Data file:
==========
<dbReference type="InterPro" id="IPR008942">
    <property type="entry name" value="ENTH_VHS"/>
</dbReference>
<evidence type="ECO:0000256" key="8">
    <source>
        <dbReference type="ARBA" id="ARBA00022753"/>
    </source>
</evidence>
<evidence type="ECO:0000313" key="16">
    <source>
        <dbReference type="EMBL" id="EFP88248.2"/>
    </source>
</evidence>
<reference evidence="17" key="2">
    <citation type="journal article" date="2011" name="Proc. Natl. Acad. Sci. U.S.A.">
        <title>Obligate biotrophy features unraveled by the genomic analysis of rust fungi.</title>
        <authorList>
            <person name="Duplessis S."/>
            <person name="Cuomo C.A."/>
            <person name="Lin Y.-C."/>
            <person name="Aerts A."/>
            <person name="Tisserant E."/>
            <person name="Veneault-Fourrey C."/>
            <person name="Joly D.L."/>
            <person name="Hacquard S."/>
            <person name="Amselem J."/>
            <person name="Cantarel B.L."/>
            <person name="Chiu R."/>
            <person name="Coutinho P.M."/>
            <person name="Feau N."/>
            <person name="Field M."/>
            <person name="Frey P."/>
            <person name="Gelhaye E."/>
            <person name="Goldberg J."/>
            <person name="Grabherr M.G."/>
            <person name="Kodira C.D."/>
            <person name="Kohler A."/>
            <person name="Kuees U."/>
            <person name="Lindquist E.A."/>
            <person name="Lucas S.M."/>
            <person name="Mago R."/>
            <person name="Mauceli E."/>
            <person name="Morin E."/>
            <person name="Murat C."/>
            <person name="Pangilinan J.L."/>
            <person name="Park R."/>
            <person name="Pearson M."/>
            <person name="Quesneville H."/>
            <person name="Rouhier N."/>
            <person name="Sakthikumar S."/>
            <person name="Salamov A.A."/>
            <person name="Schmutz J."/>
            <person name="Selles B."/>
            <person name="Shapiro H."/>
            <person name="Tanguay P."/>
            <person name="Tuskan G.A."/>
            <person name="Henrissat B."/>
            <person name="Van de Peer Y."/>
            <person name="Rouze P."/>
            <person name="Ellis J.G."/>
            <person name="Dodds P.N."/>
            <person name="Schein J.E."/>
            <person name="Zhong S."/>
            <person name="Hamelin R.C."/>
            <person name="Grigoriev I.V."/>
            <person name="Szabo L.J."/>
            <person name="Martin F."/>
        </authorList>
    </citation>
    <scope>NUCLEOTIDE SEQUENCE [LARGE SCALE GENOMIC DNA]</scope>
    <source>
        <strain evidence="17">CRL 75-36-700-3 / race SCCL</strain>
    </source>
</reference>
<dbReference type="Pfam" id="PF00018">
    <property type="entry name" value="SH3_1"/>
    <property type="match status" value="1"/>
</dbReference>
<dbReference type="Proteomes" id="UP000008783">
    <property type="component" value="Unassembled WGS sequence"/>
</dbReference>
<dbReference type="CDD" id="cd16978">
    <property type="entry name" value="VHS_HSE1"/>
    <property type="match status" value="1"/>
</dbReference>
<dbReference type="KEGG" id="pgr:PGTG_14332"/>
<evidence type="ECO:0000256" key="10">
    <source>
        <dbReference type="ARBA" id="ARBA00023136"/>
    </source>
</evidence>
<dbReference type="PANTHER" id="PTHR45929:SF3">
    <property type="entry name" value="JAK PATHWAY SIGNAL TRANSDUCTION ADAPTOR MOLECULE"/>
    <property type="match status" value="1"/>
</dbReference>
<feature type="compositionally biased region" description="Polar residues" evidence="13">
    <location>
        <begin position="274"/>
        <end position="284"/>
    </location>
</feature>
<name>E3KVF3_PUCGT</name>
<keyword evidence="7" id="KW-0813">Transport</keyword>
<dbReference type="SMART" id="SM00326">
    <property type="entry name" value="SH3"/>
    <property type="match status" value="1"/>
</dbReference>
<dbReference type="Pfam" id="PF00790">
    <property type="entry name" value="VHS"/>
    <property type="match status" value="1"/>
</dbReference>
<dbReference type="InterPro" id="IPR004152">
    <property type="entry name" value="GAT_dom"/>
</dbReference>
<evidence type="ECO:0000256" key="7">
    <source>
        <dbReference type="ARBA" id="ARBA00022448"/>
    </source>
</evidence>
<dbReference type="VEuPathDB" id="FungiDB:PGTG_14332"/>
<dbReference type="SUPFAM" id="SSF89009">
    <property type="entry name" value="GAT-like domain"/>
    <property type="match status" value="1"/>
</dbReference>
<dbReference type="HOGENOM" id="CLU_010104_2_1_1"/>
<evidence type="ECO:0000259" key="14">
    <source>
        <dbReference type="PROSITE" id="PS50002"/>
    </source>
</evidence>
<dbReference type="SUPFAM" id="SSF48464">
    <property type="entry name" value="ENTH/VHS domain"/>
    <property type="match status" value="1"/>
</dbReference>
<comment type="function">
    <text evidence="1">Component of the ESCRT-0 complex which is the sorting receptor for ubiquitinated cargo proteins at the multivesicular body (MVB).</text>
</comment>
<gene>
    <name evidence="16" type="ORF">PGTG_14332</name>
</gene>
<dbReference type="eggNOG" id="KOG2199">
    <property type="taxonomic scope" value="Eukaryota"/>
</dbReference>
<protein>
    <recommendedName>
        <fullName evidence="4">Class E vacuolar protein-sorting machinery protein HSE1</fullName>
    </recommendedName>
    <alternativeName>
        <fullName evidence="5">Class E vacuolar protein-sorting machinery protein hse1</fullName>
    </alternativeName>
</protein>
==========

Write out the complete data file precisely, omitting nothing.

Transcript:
<dbReference type="InterPro" id="IPR008942">
    <property type="entry name" value="ENTH_VHS"/>
</dbReference>
<evidence type="ECO:0000256" key="8">
    <source>
        <dbReference type="ARBA" id="ARBA00022753"/>
    </source>
</evidence>
<evidence type="ECO:0000313" key="16">
    <source>
        <dbReference type="EMBL" id="EFP88248.2"/>
    </source>
</evidence>
<reference evidence="17" key="2">
    <citation type="journal article" date="2011" name="Proc. Natl. Acad. Sci. U.S.A.">
        <title>Obligate biotrophy features unraveled by the genomic analysis of rust fungi.</title>
        <authorList>
            <person name="Duplessis S."/>
            <person name="Cuomo C.A."/>
            <person name="Lin Y.-C."/>
            <person name="Aerts A."/>
            <person name="Tisserant E."/>
            <person name="Veneault-Fourrey C."/>
            <person name="Joly D.L."/>
            <person name="Hacquard S."/>
            <person name="Amselem J."/>
            <person name="Cantarel B.L."/>
            <person name="Chiu R."/>
            <person name="Coutinho P.M."/>
            <person name="Feau N."/>
            <person name="Field M."/>
            <person name="Frey P."/>
            <person name="Gelhaye E."/>
            <person name="Goldberg J."/>
            <person name="Grabherr M.G."/>
            <person name="Kodira C.D."/>
            <person name="Kohler A."/>
            <person name="Kuees U."/>
            <person name="Lindquist E.A."/>
            <person name="Lucas S.M."/>
            <person name="Mago R."/>
            <person name="Mauceli E."/>
            <person name="Morin E."/>
            <person name="Murat C."/>
            <person name="Pangilinan J.L."/>
            <person name="Park R."/>
            <person name="Pearson M."/>
            <person name="Quesneville H."/>
            <person name="Rouhier N."/>
            <person name="Sakthikumar S."/>
            <person name="Salamov A.A."/>
            <person name="Schmutz J."/>
            <person name="Selles B."/>
            <person name="Shapiro H."/>
            <person name="Tanguay P."/>
            <person name="Tuskan G.A."/>
            <person name="Henrissat B."/>
            <person name="Van de Peer Y."/>
            <person name="Rouze P."/>
            <person name="Ellis J.G."/>
            <person name="Dodds P.N."/>
            <person name="Schein J.E."/>
            <person name="Zhong S."/>
            <person name="Hamelin R.C."/>
            <person name="Grigoriev I.V."/>
            <person name="Szabo L.J."/>
            <person name="Martin F."/>
        </authorList>
    </citation>
    <scope>NUCLEOTIDE SEQUENCE [LARGE SCALE GENOMIC DNA]</scope>
    <source>
        <strain evidence="17">CRL 75-36-700-3 / race SCCL</strain>
    </source>
</reference>
<dbReference type="Pfam" id="PF00018">
    <property type="entry name" value="SH3_1"/>
    <property type="match status" value="1"/>
</dbReference>
<dbReference type="Proteomes" id="UP000008783">
    <property type="component" value="Unassembled WGS sequence"/>
</dbReference>
<dbReference type="CDD" id="cd16978">
    <property type="entry name" value="VHS_HSE1"/>
    <property type="match status" value="1"/>
</dbReference>
<dbReference type="KEGG" id="pgr:PGTG_14332"/>
<evidence type="ECO:0000256" key="10">
    <source>
        <dbReference type="ARBA" id="ARBA00023136"/>
    </source>
</evidence>
<dbReference type="PANTHER" id="PTHR45929:SF3">
    <property type="entry name" value="JAK PATHWAY SIGNAL TRANSDUCTION ADAPTOR MOLECULE"/>
    <property type="match status" value="1"/>
</dbReference>
<feature type="compositionally biased region" description="Polar residues" evidence="13">
    <location>
        <begin position="274"/>
        <end position="284"/>
    </location>
</feature>
<name>E3KVF3_PUCGT</name>
<keyword evidence="7" id="KW-0813">Transport</keyword>
<dbReference type="SMART" id="SM00326">
    <property type="entry name" value="SH3"/>
    <property type="match status" value="1"/>
</dbReference>
<dbReference type="Pfam" id="PF00790">
    <property type="entry name" value="VHS"/>
    <property type="match status" value="1"/>
</dbReference>
<dbReference type="InterPro" id="IPR004152">
    <property type="entry name" value="GAT_dom"/>
</dbReference>
<evidence type="ECO:0000256" key="7">
    <source>
        <dbReference type="ARBA" id="ARBA00022448"/>
    </source>
</evidence>
<dbReference type="VEuPathDB" id="FungiDB:PGTG_14332"/>
<dbReference type="SUPFAM" id="SSF89009">
    <property type="entry name" value="GAT-like domain"/>
    <property type="match status" value="1"/>
</dbReference>
<dbReference type="HOGENOM" id="CLU_010104_2_1_1"/>
<evidence type="ECO:0000259" key="14">
    <source>
        <dbReference type="PROSITE" id="PS50002"/>
    </source>
</evidence>
<dbReference type="SUPFAM" id="SSF48464">
    <property type="entry name" value="ENTH/VHS domain"/>
    <property type="match status" value="1"/>
</dbReference>
<comment type="function">
    <text evidence="1">Component of the ESCRT-0 complex which is the sorting receptor for ubiquitinated cargo proteins at the multivesicular body (MVB).</text>
</comment>
<gene>
    <name evidence="16" type="ORF">PGTG_14332</name>
</gene>
<dbReference type="eggNOG" id="KOG2199">
    <property type="taxonomic scope" value="Eukaryota"/>
</dbReference>
<protein>
    <recommendedName>
        <fullName evidence="4">Class E vacuolar protein-sorting machinery protein HSE1</fullName>
    </recommendedName>
    <alternativeName>
        <fullName evidence="5">Class E vacuolar protein-sorting machinery protein hse1</fullName>
    </alternativeName>
</protein>